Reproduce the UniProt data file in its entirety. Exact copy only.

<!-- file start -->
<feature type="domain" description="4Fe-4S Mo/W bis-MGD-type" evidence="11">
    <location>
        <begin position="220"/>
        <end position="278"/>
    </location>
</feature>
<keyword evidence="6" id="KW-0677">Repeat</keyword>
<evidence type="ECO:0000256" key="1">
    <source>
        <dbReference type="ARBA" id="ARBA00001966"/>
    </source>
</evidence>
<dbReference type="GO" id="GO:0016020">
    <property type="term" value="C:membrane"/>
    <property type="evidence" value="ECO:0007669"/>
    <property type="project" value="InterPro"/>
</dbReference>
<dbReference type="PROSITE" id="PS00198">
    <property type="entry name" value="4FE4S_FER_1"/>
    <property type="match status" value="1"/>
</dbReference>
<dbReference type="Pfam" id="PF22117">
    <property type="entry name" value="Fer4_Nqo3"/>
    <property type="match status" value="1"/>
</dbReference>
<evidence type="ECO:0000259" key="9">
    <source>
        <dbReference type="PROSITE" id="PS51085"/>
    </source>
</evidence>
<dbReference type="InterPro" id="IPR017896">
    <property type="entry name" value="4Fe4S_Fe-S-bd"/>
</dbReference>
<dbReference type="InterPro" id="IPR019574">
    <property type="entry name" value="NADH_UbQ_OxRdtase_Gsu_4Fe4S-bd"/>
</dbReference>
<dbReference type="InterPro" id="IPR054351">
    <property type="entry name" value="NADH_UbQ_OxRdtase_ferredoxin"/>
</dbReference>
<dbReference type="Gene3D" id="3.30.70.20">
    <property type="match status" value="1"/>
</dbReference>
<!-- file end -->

<feature type="domain" description="4Fe-4S Mo/W bis-MGD-type" evidence="11">
    <location>
        <begin position="220"/>
        <end position="278"/>
    </location>
</feature>
<keyword evidence="6" id="KW-0677">Repeat</keyword>
<evidence type="ECO:0000256" key="1">
    <source>
        <dbReference type="ARBA" id="ARBA00001966"/>
    </source>
</evidence>
<dbReference type="GO" id="GO:0016020">
    <property type="term" value="C:membrane"/>
    <property type="evidence" value="ECO:0007669"/>
    <property type="project" value="InterPro"/>
</dbReference>
<dbReference type="PROSITE" id="PS00198">
    <property type="entry name" value="4FE4S_FER_1"/>
    <property type="match status" value="1"/>
</dbReference>
<dbReference type="Pfam" id="PF22117">
    <property type="entry name" value="Fer4_Nqo3"/>
    <property type="match status" value="1"/>
</dbReference>
<evidence type="ECO:0000259" key="9">
    <source>
        <dbReference type="PROSITE" id="PS51085"/>
    </source>
</evidence>
<dbReference type="InterPro" id="IPR017896">
    <property type="entry name" value="4Fe4S_Fe-S-bd"/>
</dbReference>
<dbReference type="InterPro" id="IPR019574">
    <property type="entry name" value="NADH_UbQ_OxRdtase_Gsu_4Fe4S-bd"/>
</dbReference>
<dbReference type="InterPro" id="IPR054351">
    <property type="entry name" value="NADH_UbQ_OxRdtase_ferredoxin"/>
</dbReference>
<dbReference type="Gene3D" id="3.30.70.20">
    <property type="match status" value="1"/>
</dbReference>